People study the stars without ever getting into a rocket and traveling to them. And you don't have to fight in a war to be an expert on military history.
So it's not all that unusual that Job Conger IV, one of Springfield's [Illinois] foremost authorities on aviation, can't fly an airplane.
"I've always wanted to learn," Conger says, "but I've never had the time or money."
Nevertheless, he probably knows more about airplanes than many pilots do. Conger's two-story home is crammed with aviation information, most of it filed on thousands of index cards he painstakingly wrote out by hand. There are files on every aircraft imaginable, complete with photos and diagrams.
There's the aircraft name file, the magazine index file, the aircraft data file and the "point in time" file. The point in time file tells what happened on a particular day in aviation history.
"Pick a date." Job says.
"Let's see, May 10. Here it is. On May 10, 1911, the first Army officer was killed in an aircraft. On this day in 1929 was the first flight of the Boeing XP-12A. In 1942, the Mustang's first combat sortie was flown for the Royal Air Force against German occupied France."
There's more. Much, much more.
An upstairs closet contains 5,000 model aircraft kits, dating back to the early 1930s. Some are constructed, others are still in their boxes. Every era is represented, from the space shuttle to the World War I - vintage Sopwith Camel.
The next room has piles of files. And there's yet another room beyond that, containing aviation magazines, more files, photos, facts and figures about anything that flies, flew or falls from the sky.
There are more models in Job's basement, including one of Han Solo's Millenium Falcon ship from the "Star Wars" movie trilogy. Other models are just figments of Job's imagination and sense of humor - like the one in which he grafted a World War II bomber's nose gunner turret onto the modern B-1 bomber.
All of the models and information are part of Job's "AIRCHIVE" project. AIRCHIVE is a library for anyone who needs information on aircraft. Job says he gets four or five requests a month, some from foreign countries.
"We're known in Venice, Italy, we're known in Prague, Czechoslovakia," Job says. "But we're very little known in Springfield, [IL] -- and those who do know about us are not inclined to support us."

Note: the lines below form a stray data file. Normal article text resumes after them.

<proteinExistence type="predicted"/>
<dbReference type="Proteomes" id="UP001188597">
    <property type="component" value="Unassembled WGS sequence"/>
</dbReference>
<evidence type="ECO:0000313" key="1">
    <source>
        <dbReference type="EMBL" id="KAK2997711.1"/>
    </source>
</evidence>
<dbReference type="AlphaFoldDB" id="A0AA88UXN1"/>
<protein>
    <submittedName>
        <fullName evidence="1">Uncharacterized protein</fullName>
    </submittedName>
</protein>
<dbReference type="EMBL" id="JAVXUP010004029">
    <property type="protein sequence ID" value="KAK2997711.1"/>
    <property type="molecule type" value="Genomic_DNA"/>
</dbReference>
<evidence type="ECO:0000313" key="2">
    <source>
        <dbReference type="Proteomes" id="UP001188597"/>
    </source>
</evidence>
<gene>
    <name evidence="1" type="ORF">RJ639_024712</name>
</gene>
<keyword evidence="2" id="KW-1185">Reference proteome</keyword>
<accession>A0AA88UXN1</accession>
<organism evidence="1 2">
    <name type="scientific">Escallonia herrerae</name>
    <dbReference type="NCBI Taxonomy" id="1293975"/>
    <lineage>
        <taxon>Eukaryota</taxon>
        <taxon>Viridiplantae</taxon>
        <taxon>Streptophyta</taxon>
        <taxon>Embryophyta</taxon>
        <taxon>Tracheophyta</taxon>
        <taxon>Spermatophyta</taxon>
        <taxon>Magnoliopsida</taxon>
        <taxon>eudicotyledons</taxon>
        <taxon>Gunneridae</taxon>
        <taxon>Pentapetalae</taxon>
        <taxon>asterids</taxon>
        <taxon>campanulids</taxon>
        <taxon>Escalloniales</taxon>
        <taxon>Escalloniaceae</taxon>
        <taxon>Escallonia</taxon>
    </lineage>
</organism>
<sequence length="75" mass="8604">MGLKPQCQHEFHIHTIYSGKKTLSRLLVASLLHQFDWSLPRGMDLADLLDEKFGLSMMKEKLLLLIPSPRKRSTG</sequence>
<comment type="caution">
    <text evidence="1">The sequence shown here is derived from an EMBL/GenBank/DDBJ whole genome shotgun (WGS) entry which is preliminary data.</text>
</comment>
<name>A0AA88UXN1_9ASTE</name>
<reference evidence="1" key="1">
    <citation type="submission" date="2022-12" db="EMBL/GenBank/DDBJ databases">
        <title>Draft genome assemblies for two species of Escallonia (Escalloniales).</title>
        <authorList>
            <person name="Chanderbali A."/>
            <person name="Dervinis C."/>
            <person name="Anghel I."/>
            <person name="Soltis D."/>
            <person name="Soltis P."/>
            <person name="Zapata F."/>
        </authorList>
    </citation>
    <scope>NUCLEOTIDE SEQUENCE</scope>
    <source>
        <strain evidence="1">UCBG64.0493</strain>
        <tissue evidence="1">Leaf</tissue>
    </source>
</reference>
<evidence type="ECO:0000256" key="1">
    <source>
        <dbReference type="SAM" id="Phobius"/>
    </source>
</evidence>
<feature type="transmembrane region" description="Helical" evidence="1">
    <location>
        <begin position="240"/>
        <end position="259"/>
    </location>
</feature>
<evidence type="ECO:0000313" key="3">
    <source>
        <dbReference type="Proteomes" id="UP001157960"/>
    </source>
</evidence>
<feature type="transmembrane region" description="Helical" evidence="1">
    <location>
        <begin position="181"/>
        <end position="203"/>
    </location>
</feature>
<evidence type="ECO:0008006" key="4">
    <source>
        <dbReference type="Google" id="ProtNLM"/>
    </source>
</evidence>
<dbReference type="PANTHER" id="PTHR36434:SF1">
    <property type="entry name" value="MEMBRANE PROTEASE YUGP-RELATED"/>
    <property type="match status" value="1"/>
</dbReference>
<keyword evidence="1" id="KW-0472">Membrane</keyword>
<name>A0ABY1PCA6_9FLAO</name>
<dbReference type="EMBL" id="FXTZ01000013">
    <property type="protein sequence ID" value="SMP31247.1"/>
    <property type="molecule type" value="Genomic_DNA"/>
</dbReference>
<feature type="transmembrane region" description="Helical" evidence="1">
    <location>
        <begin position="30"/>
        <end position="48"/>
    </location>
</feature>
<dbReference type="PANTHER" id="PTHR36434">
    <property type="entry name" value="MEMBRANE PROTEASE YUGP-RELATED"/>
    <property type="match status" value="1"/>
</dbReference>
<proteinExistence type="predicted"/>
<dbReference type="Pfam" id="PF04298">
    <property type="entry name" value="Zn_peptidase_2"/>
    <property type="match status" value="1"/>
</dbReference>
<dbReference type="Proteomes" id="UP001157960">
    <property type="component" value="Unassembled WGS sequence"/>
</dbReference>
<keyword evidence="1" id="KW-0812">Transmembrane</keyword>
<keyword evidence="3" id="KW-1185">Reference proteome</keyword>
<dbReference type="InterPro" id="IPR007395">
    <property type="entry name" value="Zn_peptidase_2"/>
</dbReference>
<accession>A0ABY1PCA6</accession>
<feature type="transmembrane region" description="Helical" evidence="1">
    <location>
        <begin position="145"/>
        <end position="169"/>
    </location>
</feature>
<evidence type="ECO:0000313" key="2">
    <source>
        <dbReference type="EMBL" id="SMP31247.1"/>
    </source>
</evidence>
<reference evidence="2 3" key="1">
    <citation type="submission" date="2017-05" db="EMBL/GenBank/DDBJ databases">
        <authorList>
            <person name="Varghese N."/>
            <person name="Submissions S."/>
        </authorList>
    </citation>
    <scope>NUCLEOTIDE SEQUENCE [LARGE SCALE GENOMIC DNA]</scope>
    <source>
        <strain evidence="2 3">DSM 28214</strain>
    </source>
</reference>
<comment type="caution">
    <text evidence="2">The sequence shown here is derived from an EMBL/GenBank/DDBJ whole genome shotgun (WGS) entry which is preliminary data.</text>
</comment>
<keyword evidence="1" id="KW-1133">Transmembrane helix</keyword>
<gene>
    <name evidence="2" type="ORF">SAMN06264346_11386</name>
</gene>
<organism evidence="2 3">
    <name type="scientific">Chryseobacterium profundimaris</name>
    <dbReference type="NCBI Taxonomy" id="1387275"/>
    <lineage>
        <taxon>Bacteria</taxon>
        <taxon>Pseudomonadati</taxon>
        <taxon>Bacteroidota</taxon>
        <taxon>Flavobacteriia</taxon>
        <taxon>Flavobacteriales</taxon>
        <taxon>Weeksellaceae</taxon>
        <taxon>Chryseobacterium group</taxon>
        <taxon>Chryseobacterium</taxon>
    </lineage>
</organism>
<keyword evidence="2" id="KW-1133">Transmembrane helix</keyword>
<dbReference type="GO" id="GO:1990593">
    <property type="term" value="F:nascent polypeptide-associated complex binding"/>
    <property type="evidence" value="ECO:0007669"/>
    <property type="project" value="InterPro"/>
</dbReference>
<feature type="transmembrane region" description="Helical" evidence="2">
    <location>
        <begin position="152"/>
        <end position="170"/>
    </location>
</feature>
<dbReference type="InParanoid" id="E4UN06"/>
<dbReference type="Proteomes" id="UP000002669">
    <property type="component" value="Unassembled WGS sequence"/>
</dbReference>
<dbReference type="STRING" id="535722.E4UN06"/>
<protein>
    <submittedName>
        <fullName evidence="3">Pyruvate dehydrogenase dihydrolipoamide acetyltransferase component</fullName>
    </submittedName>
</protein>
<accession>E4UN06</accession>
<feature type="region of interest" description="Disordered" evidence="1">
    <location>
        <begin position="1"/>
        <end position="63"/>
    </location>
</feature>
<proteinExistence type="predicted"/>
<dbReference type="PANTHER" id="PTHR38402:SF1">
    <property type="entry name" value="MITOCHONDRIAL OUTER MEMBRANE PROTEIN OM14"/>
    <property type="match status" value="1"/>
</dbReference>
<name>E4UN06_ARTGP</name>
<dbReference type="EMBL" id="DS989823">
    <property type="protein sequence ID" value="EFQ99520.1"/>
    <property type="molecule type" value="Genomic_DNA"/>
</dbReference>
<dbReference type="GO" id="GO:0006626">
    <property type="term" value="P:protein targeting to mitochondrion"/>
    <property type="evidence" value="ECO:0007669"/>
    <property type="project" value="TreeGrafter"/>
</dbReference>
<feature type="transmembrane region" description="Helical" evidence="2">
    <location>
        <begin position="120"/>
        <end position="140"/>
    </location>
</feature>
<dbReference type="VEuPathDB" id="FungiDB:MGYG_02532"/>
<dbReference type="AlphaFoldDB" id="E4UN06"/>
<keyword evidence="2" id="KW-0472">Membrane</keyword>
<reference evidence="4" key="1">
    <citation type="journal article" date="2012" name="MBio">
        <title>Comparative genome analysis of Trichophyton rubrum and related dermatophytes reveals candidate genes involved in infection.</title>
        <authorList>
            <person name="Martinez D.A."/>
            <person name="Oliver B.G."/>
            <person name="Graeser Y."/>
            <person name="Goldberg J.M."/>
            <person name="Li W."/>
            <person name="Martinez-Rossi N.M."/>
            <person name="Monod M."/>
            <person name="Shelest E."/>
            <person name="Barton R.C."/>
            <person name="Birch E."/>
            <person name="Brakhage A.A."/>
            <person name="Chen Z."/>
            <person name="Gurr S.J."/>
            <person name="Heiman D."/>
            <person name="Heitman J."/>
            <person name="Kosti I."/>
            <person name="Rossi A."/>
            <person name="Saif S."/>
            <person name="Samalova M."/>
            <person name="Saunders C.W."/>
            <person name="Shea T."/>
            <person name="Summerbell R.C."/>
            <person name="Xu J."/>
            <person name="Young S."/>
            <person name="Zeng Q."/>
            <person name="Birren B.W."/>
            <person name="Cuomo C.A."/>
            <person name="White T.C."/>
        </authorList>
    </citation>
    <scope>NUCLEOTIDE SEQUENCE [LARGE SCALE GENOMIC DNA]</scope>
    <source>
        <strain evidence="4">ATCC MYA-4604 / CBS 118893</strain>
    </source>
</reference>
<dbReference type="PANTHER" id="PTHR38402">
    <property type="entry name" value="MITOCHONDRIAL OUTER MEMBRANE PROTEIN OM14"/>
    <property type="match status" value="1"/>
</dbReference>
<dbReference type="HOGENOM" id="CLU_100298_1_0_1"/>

Job's dream is someday to take all of his AIRCHIVE files and models out of his house and put them on display somewhere, like museum or an airport. Last year, he had some of his collection on display at the Sangamon County Fair. He has done slide shows and speeches for local organizations to promote his idea. But, so far, it remains just a dream.
"Only one person from the airport authority board has even visited and that was for about 10 minutes," Job says, "even though they've been invited several times."
Maintaining the AIRCHIVE library is what Job calls a "labor - intensive operation." Some days he spends up to 10 hours putting information into his files.
"It's easier for me because I don't punch a clock," he says. "Not that I wouldn't want to."
Job supports himself by doing freelance writing, including a weekly aviation column. For three years, he put together the souvenir program for Air Rendezvous. Most of the material he collects, such as aviation magazines, is donated to him.
Financially, it's a losing proposition. But if a guy's got a dream...
"This is what I'd like to do with my life if I could just find a way to support it," Job says.
Job, 39, developed his aviation fascination early in life.
"When I was 4, I could draw a picture of an F-86 Saber faster than any kid on the block," he says. "The first time I remember enjoying a plane ride was in the 9th grade."
Naturally, Air Rendezvous is just about Job's favorite time of the year. He burns up film that weekend like a fighter burns up fuel.
Job took his favorite plane ride at Air Rendezvous in 1985. He went up in a B-25 bomber to shoot photographs of Rudy Frasca's P-40 in flight. He had the run of the bomber as he scrambled about to get different photographic angles of Frasca's plane.
The article that he eventually wrote about the P-40 was published in "Air Show Journal," along with one of his photographs.
Even moving to a different house didn't dent Job's dream. He moved every pound of his files with him and then issued an "AIRCHIVE Update" press release, announcing the move. At the end of the update he says: "The saga continues at AIRCHIVE. The dream is undiminished. The horizon is blue."
(Source: Written by Dave Bakke in an unnamed paper and republished in "Conger Confab" p. 578, Vol. XIV, No. 4, Dec 1988 - Maxine Crowell Leonard)